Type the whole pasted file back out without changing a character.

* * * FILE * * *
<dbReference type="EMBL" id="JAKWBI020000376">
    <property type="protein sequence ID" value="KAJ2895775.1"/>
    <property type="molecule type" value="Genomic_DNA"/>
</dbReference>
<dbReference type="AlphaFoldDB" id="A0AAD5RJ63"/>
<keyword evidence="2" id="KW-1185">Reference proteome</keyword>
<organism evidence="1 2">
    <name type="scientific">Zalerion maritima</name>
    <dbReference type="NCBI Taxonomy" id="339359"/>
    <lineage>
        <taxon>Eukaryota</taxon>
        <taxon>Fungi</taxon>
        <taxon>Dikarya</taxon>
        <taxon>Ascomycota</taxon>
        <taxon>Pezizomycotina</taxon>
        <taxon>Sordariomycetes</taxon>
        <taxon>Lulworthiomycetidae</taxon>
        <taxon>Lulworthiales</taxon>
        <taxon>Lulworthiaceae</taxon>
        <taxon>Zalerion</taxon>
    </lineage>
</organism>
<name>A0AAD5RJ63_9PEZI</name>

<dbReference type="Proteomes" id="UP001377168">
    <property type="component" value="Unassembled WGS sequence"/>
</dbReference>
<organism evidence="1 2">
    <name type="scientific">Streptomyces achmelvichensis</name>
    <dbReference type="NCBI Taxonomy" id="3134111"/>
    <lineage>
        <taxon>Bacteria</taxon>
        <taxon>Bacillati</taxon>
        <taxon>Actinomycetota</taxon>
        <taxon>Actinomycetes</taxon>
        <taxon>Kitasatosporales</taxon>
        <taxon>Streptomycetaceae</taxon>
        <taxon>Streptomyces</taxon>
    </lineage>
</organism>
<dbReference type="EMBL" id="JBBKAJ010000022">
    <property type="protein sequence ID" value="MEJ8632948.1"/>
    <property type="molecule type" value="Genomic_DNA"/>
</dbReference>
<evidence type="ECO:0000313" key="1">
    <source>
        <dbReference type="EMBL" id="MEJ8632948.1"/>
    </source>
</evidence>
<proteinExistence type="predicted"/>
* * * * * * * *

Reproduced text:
<dbReference type="EMBL" id="JAKWBI020000376">
    <property type="protein sequence ID" value="KAJ2895775.1"/>
    <property type="molecule type" value="Genomic_DNA"/>
</dbReference>
<dbReference type="AlphaFoldDB" id="A0AAD5RJ63"/>
<keyword evidence="2" id="KW-1185">Reference proteome</keyword>
<organism evidence="1 2">
    <name type="scientific">Zalerion maritima</name>
    <dbReference type="NCBI Taxonomy" id="339359"/>
    <lineage>
        <taxon>Eukaryota</taxon>
        <taxon>Fungi</taxon>
        <taxon>Dikarya</taxon>
        <taxon>Ascomycota</taxon>
        <taxon>Pezizomycotina</taxon>
        <taxon>Sordariomycetes</taxon>
        <taxon>Lulworthiomycetidae</taxon>
        <taxon>Lulworthiales</taxon>
        <taxon>Lulworthiaceae</taxon>
        <taxon>Zalerion</taxon>
    </lineage>
</organism>
<name>A0AAD5RJ63_9PEZI</name>

<dbReference type="Proteomes" id="UP001377168">
    <property type="component" value="Unassembled WGS sequence"/>
</dbReference>
<organism evidence="1 2">
    <name type="scientific">Streptomyces achmelvichensis</name>
    <dbReference type="NCBI Taxonomy" id="3134111"/>
    <lineage>
        <taxon>Bacteria</taxon>
        <taxon>Bacillati</taxon>
        <taxon>Actinomycetota</taxon>
        <taxon>Actinomycetes</taxon>
        <taxon>Kitasatosporales</taxon>
        <taxon>Streptomycetaceae</taxon>
        <taxon>Streptomyces</taxon>
    </lineage>
</organism>
<dbReference type="EMBL" id="JBBKAJ010000022">
    <property type="protein sequence ID" value="MEJ8632948.1"/>
    <property type="molecule type" value="Genomic_DNA"/>
</dbReference>
<evidence type="ECO:0000313" key="1">
    <source>
        <dbReference type="EMBL" id="MEJ8632948.1"/>
    </source>
</evidence>
<proteinExistence type="predicted"/>